Matchplay Monday: Analyzing The Importance of a High First Serve Percentage

Today we study Tennis matchplay while examining the importance of a high first serve percentage. This video is for players with a PlayYourCourt rating of 50 and above.

It is Monday, Match Play Monday and today we’re featuring our PlayYourCourt court member of the day Jesse Brinson. Jesse’s a PlayYourCourt rated 70 which is the equivalent of a USTA NTRP 4.0. The things that we’re going to really watch today is the importance of the serve and the return, alright. And that’s the tell of the tape in this particular match.

We’re just going to focus on the first set here. Apparently it was very cold and they were struggling with the rhythm. What Jesse does is focuses on serves at about the 70 percent range, plenty of spin, and locating targets. And because of this, Jesse wins eight points through forced errors off the serve, and then one ace.

So basically nine free points off his service games. And in contrast, Jaxon took a little bit of time getting going, and unfortunately had seven double faults while only forcing one error off his serve with zero aces. So when you start looking at the math there, we’re talking about 16 points in Jesse’s favor that just happened from the serve.

Forcing Errors

Either forcing an error, receiving an unforced error. That is absolutely huge guys. When we’re playing we’ve really got to focus, especially in the beginning, of not allowing the serve to be a liability, not having to hit a ton of second serves. We want to be hitting first serves at about the 60 to 70 percent range focusing on targeting.

As far as returns, we really want to make sure we’re getting the ball back to neutral. Getting to that 50/50 ball. So sometimes that’s just as simple as blocking it back deep middle, or changing position and chipping it back deep as well. Remember, by going middle you take away the opponent’s angles so as long as it’s deep, you’re going to get yourself into a situation that you can play out from neutral, potentially find some offense. Part of this strategy is the battering ram when we go deep through the middle of the court. So through the building phase, once the point has got started we’re looking at Jesse just really controlling play with the forehand producing four winners while committing five unforced errors.

But the real issue there, that ratio’s not bad primarily because of the number of unforced errors from Jaxon’s end which we see six unforced errors compared with only one winner. The one stat that we really want to focus on is forced errors and this is big. This is where Jaxon could have got himself back into this set. Forced errors are anytime you’re putting pressure on your opponent, you’re taking time away so whether it be with spin, or power, or taking the ball on the rise, or moving forwards. And Jaxon was able to produce six forced errors and that was primarily done with a tactic change at the end of the set where he came to net eight times, winning five of the eight points, forcing six errors.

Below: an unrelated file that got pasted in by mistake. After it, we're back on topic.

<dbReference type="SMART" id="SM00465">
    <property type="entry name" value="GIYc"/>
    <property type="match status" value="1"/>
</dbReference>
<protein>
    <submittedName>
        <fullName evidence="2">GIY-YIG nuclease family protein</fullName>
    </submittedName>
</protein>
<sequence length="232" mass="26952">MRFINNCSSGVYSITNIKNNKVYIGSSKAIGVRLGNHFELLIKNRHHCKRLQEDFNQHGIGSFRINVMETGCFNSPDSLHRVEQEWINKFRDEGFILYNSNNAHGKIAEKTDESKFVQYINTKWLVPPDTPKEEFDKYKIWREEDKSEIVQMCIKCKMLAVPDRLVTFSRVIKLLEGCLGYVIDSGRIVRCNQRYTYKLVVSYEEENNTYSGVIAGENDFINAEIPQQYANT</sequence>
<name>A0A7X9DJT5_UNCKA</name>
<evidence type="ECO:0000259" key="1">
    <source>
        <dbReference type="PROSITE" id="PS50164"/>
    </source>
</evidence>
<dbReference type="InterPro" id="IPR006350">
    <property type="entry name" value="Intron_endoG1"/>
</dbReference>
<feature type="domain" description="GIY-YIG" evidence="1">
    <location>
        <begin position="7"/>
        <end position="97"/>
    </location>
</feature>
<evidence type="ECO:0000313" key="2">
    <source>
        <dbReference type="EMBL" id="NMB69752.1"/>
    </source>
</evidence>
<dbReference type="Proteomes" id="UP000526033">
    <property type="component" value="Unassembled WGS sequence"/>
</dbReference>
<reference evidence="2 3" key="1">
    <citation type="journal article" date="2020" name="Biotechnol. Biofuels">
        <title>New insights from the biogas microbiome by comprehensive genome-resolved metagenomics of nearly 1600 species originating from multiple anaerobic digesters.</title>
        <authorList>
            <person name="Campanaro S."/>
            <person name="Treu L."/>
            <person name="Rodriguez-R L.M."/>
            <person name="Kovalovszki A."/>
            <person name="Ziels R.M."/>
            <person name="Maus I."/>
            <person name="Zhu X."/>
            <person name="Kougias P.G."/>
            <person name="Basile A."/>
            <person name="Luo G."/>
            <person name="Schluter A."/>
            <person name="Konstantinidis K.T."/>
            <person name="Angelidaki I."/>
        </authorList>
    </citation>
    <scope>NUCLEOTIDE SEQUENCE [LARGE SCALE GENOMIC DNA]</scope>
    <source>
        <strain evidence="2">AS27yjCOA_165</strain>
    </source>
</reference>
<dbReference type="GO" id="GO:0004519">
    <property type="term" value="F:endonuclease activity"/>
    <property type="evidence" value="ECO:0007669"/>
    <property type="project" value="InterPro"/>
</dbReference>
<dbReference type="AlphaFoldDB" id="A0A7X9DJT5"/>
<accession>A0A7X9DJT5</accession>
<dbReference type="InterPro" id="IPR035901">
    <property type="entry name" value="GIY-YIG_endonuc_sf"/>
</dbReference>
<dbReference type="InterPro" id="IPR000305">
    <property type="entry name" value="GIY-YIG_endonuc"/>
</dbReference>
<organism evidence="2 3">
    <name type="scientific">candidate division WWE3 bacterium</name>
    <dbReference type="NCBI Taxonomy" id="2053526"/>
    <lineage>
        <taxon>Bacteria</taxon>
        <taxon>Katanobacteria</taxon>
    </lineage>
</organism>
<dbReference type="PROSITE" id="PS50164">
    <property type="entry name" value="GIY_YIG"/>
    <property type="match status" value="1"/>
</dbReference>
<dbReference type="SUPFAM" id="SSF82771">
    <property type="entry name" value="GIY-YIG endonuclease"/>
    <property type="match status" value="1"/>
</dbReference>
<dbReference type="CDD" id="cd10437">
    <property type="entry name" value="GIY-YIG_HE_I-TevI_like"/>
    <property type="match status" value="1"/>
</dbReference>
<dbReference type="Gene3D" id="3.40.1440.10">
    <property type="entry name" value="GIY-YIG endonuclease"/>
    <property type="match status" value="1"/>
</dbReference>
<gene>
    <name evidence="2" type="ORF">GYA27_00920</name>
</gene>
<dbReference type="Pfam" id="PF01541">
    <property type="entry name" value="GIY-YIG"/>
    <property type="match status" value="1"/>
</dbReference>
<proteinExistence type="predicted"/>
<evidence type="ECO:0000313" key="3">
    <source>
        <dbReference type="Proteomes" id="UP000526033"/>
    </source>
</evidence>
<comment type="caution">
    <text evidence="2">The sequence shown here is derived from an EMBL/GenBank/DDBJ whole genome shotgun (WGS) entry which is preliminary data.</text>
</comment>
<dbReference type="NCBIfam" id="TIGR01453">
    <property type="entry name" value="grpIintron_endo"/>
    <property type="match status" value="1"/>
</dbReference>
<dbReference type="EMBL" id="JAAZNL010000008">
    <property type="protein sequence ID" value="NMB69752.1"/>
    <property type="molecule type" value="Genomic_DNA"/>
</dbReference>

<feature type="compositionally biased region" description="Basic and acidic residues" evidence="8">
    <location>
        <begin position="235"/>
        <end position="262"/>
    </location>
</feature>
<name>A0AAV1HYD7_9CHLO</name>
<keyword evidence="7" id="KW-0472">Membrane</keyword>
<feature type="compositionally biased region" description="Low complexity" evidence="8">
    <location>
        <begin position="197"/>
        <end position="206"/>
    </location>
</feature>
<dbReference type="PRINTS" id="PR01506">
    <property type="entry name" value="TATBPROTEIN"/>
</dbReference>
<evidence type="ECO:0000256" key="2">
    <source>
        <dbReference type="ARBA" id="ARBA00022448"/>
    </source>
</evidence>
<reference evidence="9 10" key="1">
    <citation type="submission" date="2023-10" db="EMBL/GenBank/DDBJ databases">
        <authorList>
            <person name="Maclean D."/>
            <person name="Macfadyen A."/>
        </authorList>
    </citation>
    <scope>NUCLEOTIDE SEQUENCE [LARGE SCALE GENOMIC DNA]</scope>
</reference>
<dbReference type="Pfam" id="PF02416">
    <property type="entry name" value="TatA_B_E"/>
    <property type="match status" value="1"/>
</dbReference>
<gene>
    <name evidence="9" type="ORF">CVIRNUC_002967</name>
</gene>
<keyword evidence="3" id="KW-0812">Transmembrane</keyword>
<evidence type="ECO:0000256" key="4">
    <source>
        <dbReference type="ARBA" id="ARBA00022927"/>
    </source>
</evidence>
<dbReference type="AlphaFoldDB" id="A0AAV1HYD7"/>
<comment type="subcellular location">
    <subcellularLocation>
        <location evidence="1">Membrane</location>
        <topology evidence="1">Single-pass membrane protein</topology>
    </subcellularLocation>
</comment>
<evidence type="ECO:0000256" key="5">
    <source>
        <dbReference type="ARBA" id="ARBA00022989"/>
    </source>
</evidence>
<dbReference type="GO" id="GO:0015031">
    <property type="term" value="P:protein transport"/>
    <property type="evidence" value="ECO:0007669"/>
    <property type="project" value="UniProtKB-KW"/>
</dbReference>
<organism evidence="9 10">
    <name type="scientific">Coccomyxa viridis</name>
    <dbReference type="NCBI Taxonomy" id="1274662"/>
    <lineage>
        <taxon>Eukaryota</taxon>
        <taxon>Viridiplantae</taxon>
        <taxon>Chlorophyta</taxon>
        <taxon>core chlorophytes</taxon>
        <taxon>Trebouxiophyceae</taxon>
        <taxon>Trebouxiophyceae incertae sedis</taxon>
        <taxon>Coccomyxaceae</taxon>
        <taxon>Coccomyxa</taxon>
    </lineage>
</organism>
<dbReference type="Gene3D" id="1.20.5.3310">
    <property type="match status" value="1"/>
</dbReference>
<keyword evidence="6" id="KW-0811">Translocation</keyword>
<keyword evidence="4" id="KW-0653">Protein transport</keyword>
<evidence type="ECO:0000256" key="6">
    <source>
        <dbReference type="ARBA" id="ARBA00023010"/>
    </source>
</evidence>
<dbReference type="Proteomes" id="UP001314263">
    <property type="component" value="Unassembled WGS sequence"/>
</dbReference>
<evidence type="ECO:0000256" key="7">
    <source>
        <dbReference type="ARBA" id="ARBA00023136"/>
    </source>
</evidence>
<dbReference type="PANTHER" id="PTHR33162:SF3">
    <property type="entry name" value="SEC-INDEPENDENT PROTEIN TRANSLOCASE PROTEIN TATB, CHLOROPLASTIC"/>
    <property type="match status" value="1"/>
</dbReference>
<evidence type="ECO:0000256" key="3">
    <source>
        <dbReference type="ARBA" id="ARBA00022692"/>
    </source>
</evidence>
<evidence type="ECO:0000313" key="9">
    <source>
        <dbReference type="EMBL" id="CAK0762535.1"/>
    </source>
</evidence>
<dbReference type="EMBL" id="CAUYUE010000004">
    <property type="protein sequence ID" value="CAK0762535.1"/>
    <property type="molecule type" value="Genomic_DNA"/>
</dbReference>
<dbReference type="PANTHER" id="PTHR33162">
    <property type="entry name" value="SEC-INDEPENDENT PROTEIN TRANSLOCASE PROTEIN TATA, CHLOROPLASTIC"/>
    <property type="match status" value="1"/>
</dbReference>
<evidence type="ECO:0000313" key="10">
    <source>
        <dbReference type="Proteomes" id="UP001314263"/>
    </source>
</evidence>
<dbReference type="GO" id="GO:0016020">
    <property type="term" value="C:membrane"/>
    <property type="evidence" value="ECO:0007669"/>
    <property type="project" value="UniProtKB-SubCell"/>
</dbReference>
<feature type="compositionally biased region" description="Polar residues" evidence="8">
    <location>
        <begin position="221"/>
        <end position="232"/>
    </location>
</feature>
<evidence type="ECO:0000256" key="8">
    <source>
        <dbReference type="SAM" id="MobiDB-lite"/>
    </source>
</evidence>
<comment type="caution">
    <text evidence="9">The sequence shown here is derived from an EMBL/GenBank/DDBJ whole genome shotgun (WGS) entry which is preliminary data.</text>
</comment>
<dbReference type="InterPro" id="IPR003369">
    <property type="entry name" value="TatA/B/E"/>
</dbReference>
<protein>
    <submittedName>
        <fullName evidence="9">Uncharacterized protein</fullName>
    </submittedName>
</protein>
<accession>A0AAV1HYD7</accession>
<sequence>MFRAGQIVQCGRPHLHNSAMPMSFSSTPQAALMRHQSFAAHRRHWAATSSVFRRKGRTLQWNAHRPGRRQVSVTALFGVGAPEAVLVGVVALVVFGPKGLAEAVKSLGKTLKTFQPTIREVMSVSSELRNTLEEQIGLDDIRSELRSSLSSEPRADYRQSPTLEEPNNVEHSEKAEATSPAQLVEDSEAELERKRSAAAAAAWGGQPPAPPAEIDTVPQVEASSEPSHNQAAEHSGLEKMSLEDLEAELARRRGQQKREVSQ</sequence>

That means Jesse simply just missed with Jaxon coming forward, by getting some pressure on him. This is a trend we saw moving into the second set. Jesse won the second set 6-3. He didn’t quite finish the match but he was up 5-3, 15-0 before the lights went out. But Jaxon made a match out of this with a good tactic change by moving forward. And I think that’s something that we don’t pay enough attention to, is getting forward and keeping pressure on the opponent. Especially if you’re struggling from the ground of using off pace, using different spins and getting yourself forward in order to force some pressure on your opponent, just giving them a different look. On this particular night, just a little too much with the shot tolerance on Jesse’s ability to create easy pace off that forehand, and just some really good serving percentages.

Return those serves deep!

But the big take away here guys is make sure especially in the beginning of a match that you are focusing on a high first serve percentage. Take a little off the focus on the targets and make sure you’re getting those returns deep back into play. Guys, if you enjoyed today’s video content hit the like button, if you never want to miss a Play Record video hit subscribe, and be sure to check out the vault. The vault is now open thousands of hours of content typically reserved for premium membership now available for the entry level price of 5.99. If you want your match featured on Match Play Monday send them to us, we’ll check them out. Take care.

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